Passionate, uninterested or good communicators … The relations of the presidents of the Fifth Republic with sport

Emmanuel Macron argues, Thursday, October 14, a charity football match with the Variété Club de France in front of a team of caregivers from the Poissy Saint-Germain-en-Laye intercommunal hospital center. The opportunity for the President of the Republic to practice one of his passions while taking care of his communication. His predecessors at the Elysee, more or less sports enthusiasts, have not all adopted the same strategy.

Charles De Gaulle and Georges Pompidou: a lack of appetite for sport

Apart from military gymnastics, horse riding and fencing, to which he submitted during his studies at Saint-Cyr, Charles De Gaulle never really appreciated the practice of sport. During his tenure, he did not take an interest in sport until after the debacle of the French at the Olympic Games in Rome in 1960 (no gold medal) and then supported the policy of Maurice Herzog in favor the installation of sports halls and fields in schools, in order to repair the affront. His successor at the Élysée, Georges Pompidou, had meanwhile played rugby and tennis in his youth, and had to abandon his passion for motor racing on the advice of his security service. We keep more of him an image of an intellectual president rather than a sportsman.

Valéry Giscard d’Estaing and Jacques Chirac: communication above all else

Valéry Giscard d’Estaing is more athletic than his predecessors and wants to know it. He practices tennis and skiing, and invites the cameras to follow him. In 1975, around sixty journalists were in Courchevel for their mountain holidays. A few years earlier, to give itself a more popular image, “VGE” had already played football in front of the media.

Valéry Giscard d'Estaing, here in Courchevel in 1976, was a ski enthusiast.  (/ AFP)

At the head of the State from 1995 to 2007, Jacques Chirac was not a great sportsman and did not have a great culture of sport, but he took a liking to this type of event and to meetings with athletes. In 1995, when he received the French handball team, world champion, at the Elysée, he asked to Jackson Richardson if he speaks English. Three years later, on July 12, 1998, he chants, without knowing them, the names of the Blues of football, just before the final of the World Cup. Later, he also developed a passion for sumo and even gave his name to a trophy awarded to the best sumotoris. In her book, his wife Bernadette Chirac still described the former president as “real sportsman in a wheelchair”.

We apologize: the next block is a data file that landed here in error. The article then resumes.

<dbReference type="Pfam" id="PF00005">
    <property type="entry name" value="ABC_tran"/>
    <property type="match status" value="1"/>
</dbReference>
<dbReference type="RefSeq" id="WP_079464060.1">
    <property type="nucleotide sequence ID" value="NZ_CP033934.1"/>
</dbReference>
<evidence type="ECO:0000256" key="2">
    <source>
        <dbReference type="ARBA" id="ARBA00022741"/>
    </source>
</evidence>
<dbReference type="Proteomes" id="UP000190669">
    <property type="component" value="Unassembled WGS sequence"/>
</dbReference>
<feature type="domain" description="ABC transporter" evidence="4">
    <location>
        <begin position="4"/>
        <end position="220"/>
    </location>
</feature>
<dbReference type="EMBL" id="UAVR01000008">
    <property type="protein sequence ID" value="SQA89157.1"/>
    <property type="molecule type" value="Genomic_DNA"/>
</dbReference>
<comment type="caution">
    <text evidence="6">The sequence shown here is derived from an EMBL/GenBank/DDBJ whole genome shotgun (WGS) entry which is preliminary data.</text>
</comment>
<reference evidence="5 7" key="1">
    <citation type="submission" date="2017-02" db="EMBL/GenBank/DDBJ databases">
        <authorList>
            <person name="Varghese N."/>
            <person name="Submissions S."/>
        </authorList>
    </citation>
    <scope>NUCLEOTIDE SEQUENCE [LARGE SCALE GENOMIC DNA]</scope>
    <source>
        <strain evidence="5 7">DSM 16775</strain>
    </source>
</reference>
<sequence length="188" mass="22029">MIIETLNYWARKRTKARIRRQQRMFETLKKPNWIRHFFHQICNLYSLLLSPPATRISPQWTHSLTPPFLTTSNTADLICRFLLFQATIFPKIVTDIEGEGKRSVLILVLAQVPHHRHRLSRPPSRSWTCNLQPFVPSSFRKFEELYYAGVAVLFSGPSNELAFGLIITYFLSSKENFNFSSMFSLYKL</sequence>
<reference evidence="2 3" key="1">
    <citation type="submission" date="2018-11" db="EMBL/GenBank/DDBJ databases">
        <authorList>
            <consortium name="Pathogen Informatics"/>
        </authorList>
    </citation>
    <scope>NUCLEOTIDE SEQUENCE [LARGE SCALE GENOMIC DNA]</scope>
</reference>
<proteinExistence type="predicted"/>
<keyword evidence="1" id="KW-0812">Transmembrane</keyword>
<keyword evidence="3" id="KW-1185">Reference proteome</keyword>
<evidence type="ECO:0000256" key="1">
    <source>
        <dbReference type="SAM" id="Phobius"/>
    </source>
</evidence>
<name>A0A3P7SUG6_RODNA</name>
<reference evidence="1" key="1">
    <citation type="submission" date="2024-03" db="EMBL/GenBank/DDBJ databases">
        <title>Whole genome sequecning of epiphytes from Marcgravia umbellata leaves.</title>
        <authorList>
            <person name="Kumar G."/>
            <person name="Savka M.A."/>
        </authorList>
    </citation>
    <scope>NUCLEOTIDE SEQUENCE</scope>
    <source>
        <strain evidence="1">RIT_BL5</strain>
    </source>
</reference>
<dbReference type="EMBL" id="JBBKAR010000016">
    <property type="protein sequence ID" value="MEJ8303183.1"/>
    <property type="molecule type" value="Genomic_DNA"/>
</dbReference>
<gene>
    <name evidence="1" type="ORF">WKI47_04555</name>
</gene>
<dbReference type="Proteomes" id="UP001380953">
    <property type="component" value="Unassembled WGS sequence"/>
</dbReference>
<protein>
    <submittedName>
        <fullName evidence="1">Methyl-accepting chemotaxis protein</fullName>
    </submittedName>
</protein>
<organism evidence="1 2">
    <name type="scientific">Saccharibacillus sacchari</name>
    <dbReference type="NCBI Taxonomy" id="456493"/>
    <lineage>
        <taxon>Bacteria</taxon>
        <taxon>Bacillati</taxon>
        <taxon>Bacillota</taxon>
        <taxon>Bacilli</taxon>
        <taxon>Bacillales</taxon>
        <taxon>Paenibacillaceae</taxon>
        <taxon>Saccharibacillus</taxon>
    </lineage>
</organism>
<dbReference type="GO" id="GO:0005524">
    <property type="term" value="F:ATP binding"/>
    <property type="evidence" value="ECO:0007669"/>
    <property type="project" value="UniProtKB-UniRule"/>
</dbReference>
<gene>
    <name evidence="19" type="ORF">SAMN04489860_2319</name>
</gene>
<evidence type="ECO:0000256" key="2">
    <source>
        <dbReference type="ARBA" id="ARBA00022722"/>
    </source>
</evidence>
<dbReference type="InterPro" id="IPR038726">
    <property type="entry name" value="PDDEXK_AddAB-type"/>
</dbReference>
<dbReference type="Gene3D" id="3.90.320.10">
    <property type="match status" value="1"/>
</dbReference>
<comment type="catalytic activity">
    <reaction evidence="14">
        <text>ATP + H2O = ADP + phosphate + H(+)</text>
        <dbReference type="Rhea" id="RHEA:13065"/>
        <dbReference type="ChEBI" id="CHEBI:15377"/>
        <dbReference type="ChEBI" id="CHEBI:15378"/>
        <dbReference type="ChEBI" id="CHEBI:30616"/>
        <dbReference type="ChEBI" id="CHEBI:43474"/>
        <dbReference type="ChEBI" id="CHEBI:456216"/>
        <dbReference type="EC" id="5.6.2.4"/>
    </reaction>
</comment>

François Mitterrand and François Hollande: discreet sportsmen

Passionate about cycling, François Mitterrand was a fan of the Tour de France, where he even attended a stage “by surprise”, on the side of the road, among the other spectators, in 1985. The socialist president also played golf and golf. tennis, two sports with a bourgeois image, of which he did not boast. More recently, at the head of state, François Hollande was passionate about football and a supporter of FC Rouen in his childhood. But, unlike Valéry Giscard d’Estaing or Nicolas Sarkozy before him, he avoided showing himself in public in sportswear. He simply donned the perfect footballer’s gear once, before his tenure, during a charity match in 2008.

François Hollande on May 20, 2008 during a charity football match at the Charléty stadium.  (PATRICK HERTZOG / AFP)

Nicolas Sarkozy and Emmanuel Macron: sport as a political tool

In an interview at Figaro in 2018, former President Sarkozy declared: “I like three things: playing sports, watching sports and talking with athletes”. A great communicator, he put forward his passion for cycling, a popular sport, by showing up regularly in the saddle.

He also practices running very regularly, like the American presidents. On May 15, 2012, just after the handover of power with François Hollande, Nicolas Sarkozy went for a jog. “Holland did not want to follow me”, he will say later in Le Figaro. He is also very regularly present in the VIP stand of the Parc des Princes to encourage Paris Saint-Germain.

The current president, Emmanuel Macron, is also passionate about football, but supports the rival team, Olympique de Marseille. Like Nicolas Sarkozy, with whom he is close, he knows how to take sporting success to his advantage, as when he was largely associated with the victory of the Blues at the 2018 World Cup. More interventionist, he did not hesitated, after the last Olympic Games, to express his disappointment with the French record and to set a target of Top 5 at the Paris Games in 2024. An injunction not much appreciated by medal-winning athletes, such as Teddy Riner, who believe that the sports policy of the head of state is insufficient.

Leave a Comment